Usually, the expression “playing mind games” is not used in a positive light. Because implicitly, if someone is playing mind games, they’re being manipulative, and usually, this is not good. Manipulation usually involves a lot of lying, half-truths, and other questionably ethical practices. But I think mind games have gotten a bad rap, especially when it comes to personal finance.
I think that improving one’s finances is a lot about changing your mindset. If you don’t change the way that you think about money, it’s going to be difficult to change your behaviors about money. Changing the way you think and ultimately behave about something is extremely difficult, and that’s where mind games can sometimes be helpful. By manipulating yourself, you can get around some of your negative thoughts/behaviors temporarily to make lasting changes.
One of my very persistent negative thoughts about money is a broad generalization, that, if I allow myself to get too wrapped up in, will cripple my ability to make progress towards my financial goals. I always used to think: “no matter what I do, I’ll never get ahead (financially). If I save some money, something will come up and I’ll have to spend it. If I pay down some debt, I’ll need to run up the card again. Everything is too expensive and I just don’t make enough money.” This type of thinking leads to bad financial behavior. If you’re convinced you’ll never make progress, you’ll just spend everything you make, thinking that it’s pointless to save or pay down debt anyway, which is how I used to define my relationship with money. And sometimes, I still catch myself thinking this way. Which is why I sometimes need to play mind games with myself to snap out of that thinking.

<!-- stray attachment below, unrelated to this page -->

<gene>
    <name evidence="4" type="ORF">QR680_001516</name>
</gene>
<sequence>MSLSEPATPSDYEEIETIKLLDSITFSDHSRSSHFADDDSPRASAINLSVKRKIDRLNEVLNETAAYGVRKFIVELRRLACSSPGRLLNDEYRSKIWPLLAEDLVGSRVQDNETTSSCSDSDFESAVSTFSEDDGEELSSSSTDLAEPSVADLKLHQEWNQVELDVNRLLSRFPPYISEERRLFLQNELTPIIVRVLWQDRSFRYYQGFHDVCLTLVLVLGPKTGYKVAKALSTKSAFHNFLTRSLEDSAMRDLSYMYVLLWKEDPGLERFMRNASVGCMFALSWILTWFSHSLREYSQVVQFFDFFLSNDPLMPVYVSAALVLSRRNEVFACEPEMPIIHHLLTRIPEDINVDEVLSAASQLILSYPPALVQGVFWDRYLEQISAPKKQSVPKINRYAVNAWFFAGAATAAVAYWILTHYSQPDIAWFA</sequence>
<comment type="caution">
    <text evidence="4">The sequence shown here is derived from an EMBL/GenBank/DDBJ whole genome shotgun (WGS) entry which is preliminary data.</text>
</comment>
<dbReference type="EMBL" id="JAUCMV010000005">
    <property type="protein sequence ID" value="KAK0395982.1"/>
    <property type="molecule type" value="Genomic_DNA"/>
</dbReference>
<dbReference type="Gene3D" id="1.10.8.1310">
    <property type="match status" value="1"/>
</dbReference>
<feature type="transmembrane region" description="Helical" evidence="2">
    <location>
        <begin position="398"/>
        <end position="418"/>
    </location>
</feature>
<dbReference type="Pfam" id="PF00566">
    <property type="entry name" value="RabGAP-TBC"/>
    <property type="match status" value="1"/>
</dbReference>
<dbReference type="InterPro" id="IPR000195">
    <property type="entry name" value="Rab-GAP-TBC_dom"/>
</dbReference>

So what mind game have I played recently? I moved $500 from my Freedom Fund to my Car Repair Fund. Why? Because when I put money into my Freedom Fund, I want to not touch it again for a long, long time. I want to see it grow. This motivates me to keep saving, and keeps me from reverting to “saving is pointless because I never make progress” thinking. I know that I have some car repairs coming at me in the near future, and if I have to pull money from my Freedom Fund to pay for them, I’m going to feel defeated. “Saving is pointless” will start to creep into my mind. But if I pull the money from my Car Repair Fund, that won’t trigger that kind of thinking. In fact, it will disprove that type of self-talk, because I will have set that money aside for the specific purpose of car repairs and it will be there when I need it. It will “prove” to me that saving works.
Is it the same $500 that I just moved between accounts? Yes. I know that. I know it’s just a mind game. But it saves me from financially destructive thoughts and promotes positive financial self-talk. So in this case, mind games are helpful.
Do you every play mind games with yourself to accomplish something positive?